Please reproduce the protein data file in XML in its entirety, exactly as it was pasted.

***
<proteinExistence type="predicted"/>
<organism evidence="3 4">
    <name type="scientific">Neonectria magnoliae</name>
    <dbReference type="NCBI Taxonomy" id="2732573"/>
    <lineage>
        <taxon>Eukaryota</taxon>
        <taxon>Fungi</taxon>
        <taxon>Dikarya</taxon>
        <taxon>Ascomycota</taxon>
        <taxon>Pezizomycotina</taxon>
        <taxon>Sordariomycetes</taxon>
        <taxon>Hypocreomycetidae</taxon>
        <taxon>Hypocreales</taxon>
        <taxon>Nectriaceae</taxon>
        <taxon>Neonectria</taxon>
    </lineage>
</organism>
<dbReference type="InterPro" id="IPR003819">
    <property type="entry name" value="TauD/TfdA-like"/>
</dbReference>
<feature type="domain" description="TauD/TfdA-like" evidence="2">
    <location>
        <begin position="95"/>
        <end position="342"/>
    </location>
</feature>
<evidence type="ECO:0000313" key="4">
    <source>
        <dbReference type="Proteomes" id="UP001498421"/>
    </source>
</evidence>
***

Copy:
<proteinExistence type="predicted"/>
<organism evidence="3 4">
    <name type="scientific">Neonectria magnoliae</name>
    <dbReference type="NCBI Taxonomy" id="2732573"/>
    <lineage>
        <taxon>Eukaryota</taxon>
        <taxon>Fungi</taxon>
        <taxon>Dikarya</taxon>
        <taxon>Ascomycota</taxon>
        <taxon>Pezizomycotina</taxon>
        <taxon>Sordariomycetes</taxon>
        <taxon>Hypocreomycetidae</taxon>
        <taxon>Hypocreales</taxon>
        <taxon>Nectriaceae</taxon>
        <taxon>Neonectria</taxon>
    </lineage>
</organism>
<dbReference type="InterPro" id="IPR003819">
    <property type="entry name" value="TauD/TfdA-like"/>
</dbReference>
<feature type="domain" description="TauD/TfdA-like" evidence="2">
    <location>
        <begin position="95"/>
        <end position="342"/>
    </location>
</feature>
<evidence type="ECO:0000313" key="4">
    <source>
        <dbReference type="Proteomes" id="UP001498421"/>
    </source>
</evidence>